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Posts Taged optical-hyperthermia

Laboratory-scale prototype for the treatment of cutaneous tumours

Ramon Martínez Máñez, Scientific Director of Unit 26 of NANBIOSIS, has participated in the development, on a laboratory scale, of a low cost device for treatments based on the application of optical hyperthermia by laser.

Among the applications of this technique are the therapies against cutaneous cancer and its objective is to get the death of the tumour cells by overheating. Overheating is achieved by the irradiation of synthesized metal nanoparticles.

The prototype developed consists of an infrared laser with a power of up to 500mW able to provide a power density of up to 4W / cm2, a sensor that allows recording the temperature in real time during the irradiation and a power regulator of the laser, among other components.

The work shows the keys for the development of low cost equipment for the technique of optical hyperthermia. The main novelty with respect to other commercial equipments is that it integrates all the necessary elements for the experimental phase, controlling as many variables as possible.

Currently, there are different laser applicators, used in dermatology and surgery. At certain powers and wavelengths, the energy of the laser is transformed into heat and produces ablation (burn), with the adjacent inflammation that this causes. The prototype is intended to introduce to sick cells nanohaters that, when stimulated by the laser, raise their temperature to 42-48 °, producing hypoxia.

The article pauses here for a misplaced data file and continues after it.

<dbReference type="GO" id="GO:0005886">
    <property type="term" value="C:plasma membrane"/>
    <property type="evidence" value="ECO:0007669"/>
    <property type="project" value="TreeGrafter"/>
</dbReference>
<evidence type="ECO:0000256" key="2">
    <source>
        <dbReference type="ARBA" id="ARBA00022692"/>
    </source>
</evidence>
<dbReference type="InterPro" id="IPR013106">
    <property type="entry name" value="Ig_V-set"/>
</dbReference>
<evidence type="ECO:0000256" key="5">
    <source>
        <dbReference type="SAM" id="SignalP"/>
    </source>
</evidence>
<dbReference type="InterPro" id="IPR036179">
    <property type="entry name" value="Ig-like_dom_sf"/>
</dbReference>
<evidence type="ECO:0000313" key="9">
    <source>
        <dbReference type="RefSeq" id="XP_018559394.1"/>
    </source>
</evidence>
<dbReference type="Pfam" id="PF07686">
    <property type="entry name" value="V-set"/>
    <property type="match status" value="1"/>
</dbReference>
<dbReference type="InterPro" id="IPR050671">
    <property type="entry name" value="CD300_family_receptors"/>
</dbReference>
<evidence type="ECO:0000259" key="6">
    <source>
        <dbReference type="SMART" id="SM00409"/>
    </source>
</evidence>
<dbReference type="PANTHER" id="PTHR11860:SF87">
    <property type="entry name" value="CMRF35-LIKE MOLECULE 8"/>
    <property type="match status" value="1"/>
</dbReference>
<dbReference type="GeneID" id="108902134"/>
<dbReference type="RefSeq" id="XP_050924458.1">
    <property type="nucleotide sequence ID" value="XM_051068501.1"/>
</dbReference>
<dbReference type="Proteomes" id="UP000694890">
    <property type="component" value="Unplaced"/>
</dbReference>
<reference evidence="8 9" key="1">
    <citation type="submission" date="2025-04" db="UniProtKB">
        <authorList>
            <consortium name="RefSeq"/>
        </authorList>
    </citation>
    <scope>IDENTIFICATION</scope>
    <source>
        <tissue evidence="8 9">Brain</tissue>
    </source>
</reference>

This equipment is already being used successfully in cell cultures in vitro and is also working on therapies in which hyperthermia is combined with controlled release of drugs. Once the technique was developed, it could easily be transferred to a hospital environment by implementing small changes.

Article of reference:

Roberto Montes-Robles, Andy Hernandez, Javier Ibáñez, Rafael Masot-Peris, Cristina de la Torre, Ramón Martínez-Máñez, Eduardo García-Breijo, Rubén Fraile. Design of a low-cost equipment for optical hyperthermia. Sensors and Actuators A: Physical.

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